banner
banner
banner
dog bite treatment

Animal Bites – Causes Symptoms Treatment and Care

50

Overview of Animal Bites  

Bites to the hands and legs are very common to everyone. Most cases involve children than adults to be injured by an animal bite. The animals that may bite include dogs, cats, rodents, rabbits, ferrets, farm animals, monkeys, and reptiles.  Those bites can cause pain and other problems, life-threatening issues especially when they become infected inside the body and blood circulation.

dog bite treatment

Early and proper treatment for animal bites is very important to prevent problems from infectious bites because they can be life-threatening wounds. The seriousness of a bite depends on the type of animal, the location it has bitten, our immunity strength and whether a foreign object is embedded in the wound.

What are Animal Bites?

An animal bite is a wound, caused by the teeth usually results in a break in the skin due to the excessive pressure on body tissue from the bite. It also involves the contusions which can occur without a break in the skin. Bites can be provoked or unprovoked. Other bite attacks may be in fact unprovoked. Animal bites mostly cause serious infections and even death.

Animal bites include injuries not only from the teeth of reptiles, mammals but fish and amphibians. Arthropods can also bite and leave injuries. Cat and human bites can carry a higher risk of infection. If the bitten animal has an identifiable owner, ask whether it is vaccinated currently against rabies. If it is a stray animal, call the police.

What Causes Animal Bites?

The most common cause of bites is Pets. In the United States, every year Millions of animal bites occur. Some of the animals that are more likely to bite are.

  • Dog bites: Dogs are usually the domestic pets to cause animal bites. Rabies virus can be caused by dog bite.
  • Cat bites: Cat bites can be dangerous both to other animals and to humans because cats carry bacteria in their mouths that are capable of causing tissue infections in bite wounds.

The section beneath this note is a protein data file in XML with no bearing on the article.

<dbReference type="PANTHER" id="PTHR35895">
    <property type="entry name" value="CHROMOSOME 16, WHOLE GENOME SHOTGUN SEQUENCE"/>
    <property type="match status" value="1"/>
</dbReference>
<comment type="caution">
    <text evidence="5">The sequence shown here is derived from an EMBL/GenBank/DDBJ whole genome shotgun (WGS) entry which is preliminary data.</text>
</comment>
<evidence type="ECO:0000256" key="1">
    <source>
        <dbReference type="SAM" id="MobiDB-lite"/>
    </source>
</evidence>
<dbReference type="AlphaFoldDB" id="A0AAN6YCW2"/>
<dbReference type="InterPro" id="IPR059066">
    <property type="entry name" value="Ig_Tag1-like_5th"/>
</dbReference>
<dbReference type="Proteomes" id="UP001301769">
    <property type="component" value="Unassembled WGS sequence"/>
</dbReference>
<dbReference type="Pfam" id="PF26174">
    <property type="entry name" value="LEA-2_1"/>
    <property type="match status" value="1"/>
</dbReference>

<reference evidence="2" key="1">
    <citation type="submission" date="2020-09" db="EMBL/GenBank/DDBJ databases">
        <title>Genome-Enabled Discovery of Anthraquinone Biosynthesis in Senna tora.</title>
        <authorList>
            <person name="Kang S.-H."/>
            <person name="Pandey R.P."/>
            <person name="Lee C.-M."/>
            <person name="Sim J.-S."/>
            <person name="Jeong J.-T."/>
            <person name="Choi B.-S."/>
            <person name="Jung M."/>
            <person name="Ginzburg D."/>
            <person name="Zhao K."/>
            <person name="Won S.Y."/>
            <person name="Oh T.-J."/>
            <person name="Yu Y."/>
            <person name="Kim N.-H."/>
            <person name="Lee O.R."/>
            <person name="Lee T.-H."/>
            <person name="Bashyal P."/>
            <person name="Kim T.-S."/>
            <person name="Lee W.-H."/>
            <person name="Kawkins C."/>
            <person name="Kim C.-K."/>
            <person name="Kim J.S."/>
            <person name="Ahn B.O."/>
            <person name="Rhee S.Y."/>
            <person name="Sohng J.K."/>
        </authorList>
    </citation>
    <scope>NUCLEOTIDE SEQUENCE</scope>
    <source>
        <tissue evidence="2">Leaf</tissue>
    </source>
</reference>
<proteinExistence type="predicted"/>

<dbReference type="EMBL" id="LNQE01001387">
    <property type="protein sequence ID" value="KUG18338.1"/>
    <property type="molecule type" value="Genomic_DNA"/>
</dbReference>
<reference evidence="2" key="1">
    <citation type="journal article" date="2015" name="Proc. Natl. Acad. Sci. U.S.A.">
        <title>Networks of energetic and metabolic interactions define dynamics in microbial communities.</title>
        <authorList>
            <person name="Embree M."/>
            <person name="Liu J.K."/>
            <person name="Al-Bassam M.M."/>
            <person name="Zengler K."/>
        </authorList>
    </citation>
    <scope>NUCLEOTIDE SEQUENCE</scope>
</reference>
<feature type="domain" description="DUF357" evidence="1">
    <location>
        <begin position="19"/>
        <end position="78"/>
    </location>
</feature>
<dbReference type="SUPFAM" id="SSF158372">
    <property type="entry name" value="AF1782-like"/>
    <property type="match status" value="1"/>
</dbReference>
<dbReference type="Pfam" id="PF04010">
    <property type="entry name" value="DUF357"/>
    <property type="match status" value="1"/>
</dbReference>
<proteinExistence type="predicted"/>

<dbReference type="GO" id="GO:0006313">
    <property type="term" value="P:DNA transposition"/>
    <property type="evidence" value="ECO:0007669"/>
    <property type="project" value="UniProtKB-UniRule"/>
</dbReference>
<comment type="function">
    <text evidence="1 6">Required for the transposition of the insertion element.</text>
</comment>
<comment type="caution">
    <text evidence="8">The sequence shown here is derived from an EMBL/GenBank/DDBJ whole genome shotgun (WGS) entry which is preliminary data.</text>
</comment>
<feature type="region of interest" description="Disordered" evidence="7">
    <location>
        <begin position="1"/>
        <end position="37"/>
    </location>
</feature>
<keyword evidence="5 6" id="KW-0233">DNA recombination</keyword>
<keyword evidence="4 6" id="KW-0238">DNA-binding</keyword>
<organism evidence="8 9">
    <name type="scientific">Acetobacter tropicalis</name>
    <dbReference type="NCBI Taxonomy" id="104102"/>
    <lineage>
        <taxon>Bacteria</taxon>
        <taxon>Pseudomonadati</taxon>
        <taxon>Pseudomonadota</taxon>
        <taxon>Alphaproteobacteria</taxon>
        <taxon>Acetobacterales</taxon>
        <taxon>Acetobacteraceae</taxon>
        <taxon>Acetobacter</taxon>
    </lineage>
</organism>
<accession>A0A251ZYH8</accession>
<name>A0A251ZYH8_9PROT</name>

• Snake bites: Snakebite is often dangerous, especially a venomous snake. Worldwide every year up to five million people are bitten by snakes.
  • Monkey bites: Some of the studies found monkey bites account for 2–21% of animal bite injuries.
  • Mosquito bites: Mosquito is an insect belongs to a fly family. A Mosquito bite can cause diseases malaria which can be life-threatening. Children usually get a stronger reaction than adults.
  • Fire ant bites: Fire ants are small, red or black venomous ants with a painful, stinging bite. They can cause a severe allergic reaction in some people.
  • Scorpion bites: These are eight-legged arachnids and if they bite, a very Intense pain, numbness, tingling, and swelling occurs around the sting.
  • Bees: Bees are the most dangerous insects that can cause Pain, redness and swelling at the site of the sting.
  • Human Bites: Human bite can be the most dangerous wounds contain a lot of bacteria and carry a high risk of infection. These infections can develop quickly and result in serious problems.

Signs and Symptoms of Animal Bites

There are a number of signs and symptoms caused by Bite wounds. They are

  • Redness
  • Warmth
  • Continued pain beyond 24 hours
  • Drainage from the wound
  • Minor wounds
  • Major cuts
  • Crushing injuries
  • Infection by bacteria including rabies
  • Introduction of toxins into the wound by venomous animals such as some snakes.
  • Introduction of other foreign objects into the wound, causing inflammation and itching

Signs that your infection may be spreading include:

  • glands Swollen around the elbow or in the armpit
  • Fever
  • Tiredness
  • Night sweats
  • Shakes
  • Tissue damage due to tearing and scratching
  • Serious hemorrhage if major blood vessels are cut
  • Pale or numb finger(s)
  • Swelling or bruising
  • Deformity
  • Loss of finger motion

If you develop these symptoms, you must take emergency treatment.